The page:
An earnest effort has been made in recent years in the English countries and large boroughs by the public authorities to prevent the spread of tuberculosis, and it is disappointing to learn that the reports which are available do not speak very confidently about the success that has been achieved. The treatment of early cases seems to be more satisfactory than it used to be, but the mortality seems to be on the increase. Although more people are being cured than formerly, more people take the disease and more people die of it. The chief reason given by those who are engaged in anti-tuberculosis effort is that notification of cases is neglected. By the Tuberculosis Order which came into force in 1913 every medical practitioner is required to notify to the medical officer of health every case of tuberculosis he sees. He is not required, however, to notify a case which he has reason to believe has been notified already. It is this exception to the rule that seems to be taken advantage of by persons who wish to avoid being notified. There seems to be a general impression that unless stricter means are taken to ensure notification, which is said to be the primary safeguard, much of the labour and expense incurred in combating the spread of tuberculosis will be wasted.
An interesting matter is before the Court of Mr. Keays at Jorabagan, in connection with the publication of two Bengali books entitled “Nityo Puja,” and “Nityo Kriya,” in which the author of the first mentioned book is charging the author of the second with infringement of his copyright. Mr. Sirish Chunder Biswas, who appeared for the complainant, Babu Ashutosh Mookerji, said that the book published by the accused, Babu Angore Chunder Chuckerbutty was a verbatim reprint of his client’s book and that even the title page of the accused’s book was a colourable imitation. The pleader for the defence contended that his client’s book was a compilation of the mantras, which had been taken by both authors from a common source. The books were directed to be examined by the Court Interpreter, who reported that some of the passages in both books were the same. The Magistrate has issued a notice on the accused.
THE EXCHANGE POSITION
DELHI, FEB 26
The Bombay Chamber consider the present position of import and export trade extremely unsatisfactory and directly attributable in their opinion to the exchange policy adopted from the Currency Committee’s recommendations, which had raised exchange to such a level as to undoubtedly encourage the transfer of capital and create a very unhealthy element of speculation. The Chamber realises that the present situation is probably the outcome of circumstances unforeseen by the Currency Committee at the time of signature of the report, and no doubt the position brought about by the continued decline in American dollar exchange is receiving the Government’s careful consideration. Produce prices have in no sense adjusted themselves to the enhanced level of exchange, with the result that there is a total absence of demand for export finance.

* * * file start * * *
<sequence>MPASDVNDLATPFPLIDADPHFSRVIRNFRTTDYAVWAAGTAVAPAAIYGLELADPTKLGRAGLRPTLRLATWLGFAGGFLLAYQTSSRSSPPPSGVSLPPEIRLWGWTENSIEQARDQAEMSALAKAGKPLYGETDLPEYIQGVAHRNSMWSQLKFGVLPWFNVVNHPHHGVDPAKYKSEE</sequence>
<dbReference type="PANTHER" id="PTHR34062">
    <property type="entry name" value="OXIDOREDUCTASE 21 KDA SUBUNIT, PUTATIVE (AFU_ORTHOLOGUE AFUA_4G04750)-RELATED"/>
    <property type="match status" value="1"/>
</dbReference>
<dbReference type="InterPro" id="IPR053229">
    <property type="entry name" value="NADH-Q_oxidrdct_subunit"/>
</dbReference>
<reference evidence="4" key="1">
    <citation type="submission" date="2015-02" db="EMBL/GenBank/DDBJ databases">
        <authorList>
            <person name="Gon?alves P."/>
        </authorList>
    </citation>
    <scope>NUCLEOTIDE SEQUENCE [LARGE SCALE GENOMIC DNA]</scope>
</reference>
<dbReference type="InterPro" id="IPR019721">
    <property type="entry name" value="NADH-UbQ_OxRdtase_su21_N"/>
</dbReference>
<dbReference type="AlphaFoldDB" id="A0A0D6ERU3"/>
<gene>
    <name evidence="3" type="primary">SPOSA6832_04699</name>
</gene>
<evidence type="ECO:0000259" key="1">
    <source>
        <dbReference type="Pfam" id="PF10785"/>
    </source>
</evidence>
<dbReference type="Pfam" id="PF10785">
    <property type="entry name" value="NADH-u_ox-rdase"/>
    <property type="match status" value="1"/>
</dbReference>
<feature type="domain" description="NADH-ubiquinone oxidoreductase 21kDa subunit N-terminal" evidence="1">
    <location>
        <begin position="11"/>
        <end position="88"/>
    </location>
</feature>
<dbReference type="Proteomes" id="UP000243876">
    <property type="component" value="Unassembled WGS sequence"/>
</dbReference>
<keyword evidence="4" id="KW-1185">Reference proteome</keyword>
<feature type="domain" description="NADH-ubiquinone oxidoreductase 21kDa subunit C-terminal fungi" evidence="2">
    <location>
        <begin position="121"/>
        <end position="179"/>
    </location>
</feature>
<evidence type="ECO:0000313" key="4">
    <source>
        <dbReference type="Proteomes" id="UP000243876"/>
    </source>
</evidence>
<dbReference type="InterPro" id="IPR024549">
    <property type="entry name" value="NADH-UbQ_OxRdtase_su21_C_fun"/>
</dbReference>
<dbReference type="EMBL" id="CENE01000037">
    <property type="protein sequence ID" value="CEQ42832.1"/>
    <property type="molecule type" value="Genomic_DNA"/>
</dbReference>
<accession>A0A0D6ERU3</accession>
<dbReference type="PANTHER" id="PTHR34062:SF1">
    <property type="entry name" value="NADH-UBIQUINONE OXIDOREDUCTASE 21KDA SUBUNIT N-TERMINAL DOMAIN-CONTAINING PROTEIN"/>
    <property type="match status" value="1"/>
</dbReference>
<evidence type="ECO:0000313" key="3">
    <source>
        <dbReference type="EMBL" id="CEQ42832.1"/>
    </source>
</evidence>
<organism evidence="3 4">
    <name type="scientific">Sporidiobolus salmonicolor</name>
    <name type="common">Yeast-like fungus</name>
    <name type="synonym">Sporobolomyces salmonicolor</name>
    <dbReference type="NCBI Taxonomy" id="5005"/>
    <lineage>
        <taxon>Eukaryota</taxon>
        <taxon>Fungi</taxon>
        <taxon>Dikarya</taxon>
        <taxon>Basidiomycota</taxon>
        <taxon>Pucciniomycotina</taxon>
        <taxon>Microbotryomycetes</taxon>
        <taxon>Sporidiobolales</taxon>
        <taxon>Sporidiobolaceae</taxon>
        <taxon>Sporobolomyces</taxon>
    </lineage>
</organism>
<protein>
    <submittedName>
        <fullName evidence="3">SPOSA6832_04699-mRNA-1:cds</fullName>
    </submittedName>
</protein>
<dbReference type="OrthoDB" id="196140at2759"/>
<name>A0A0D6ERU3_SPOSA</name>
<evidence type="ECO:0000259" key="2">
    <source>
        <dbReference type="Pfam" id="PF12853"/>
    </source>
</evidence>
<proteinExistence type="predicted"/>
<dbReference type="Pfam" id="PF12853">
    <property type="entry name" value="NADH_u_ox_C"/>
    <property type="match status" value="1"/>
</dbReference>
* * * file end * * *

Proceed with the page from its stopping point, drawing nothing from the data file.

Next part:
CURIOUS CHEATING CASE
A case of cheating has been disposed of by Mr. S. Chatterjee, Sub-divisional Officer of Bongaon. The case for the prosecution was that for some time past Hridoy Bhusan Ghosh of Jadabpur had been regularly intercepting letters of some of the local firms and had cheated several intending customers of those firms by stealing their order letters and by supplying them with inferior stuff under different names. Some victims of the fraud having brought it to the notice of the Jessore police, an inquiry was held with the result that the accused was prosecuted. In the present case a European lady of Simla was the victim. The Magistrate found the accused guilty and sentenced him to two months’ rigorous imprisonment.
His Exalted Highness the Nizam as a patron of Moslem literature has issued an important firman dealing with the preservation, correction, and elucidation of ancient texts. “We have observed” says the firman “that many of the books relating to our old sciences and learning are printed on very inferior paper and the calligraphy is not at all satisfactory. Numerous errors moreover are found in the texts. Their correction is a matter of urgent necessity. A new department shall therefore be established in our State with a budget of at least a lakh of rupees to be called “The Department for the Correction of Books and Compilations.” Men with expert knowledge of the arts and sciences shall be invited from all over India on terms of service or of remuneration by work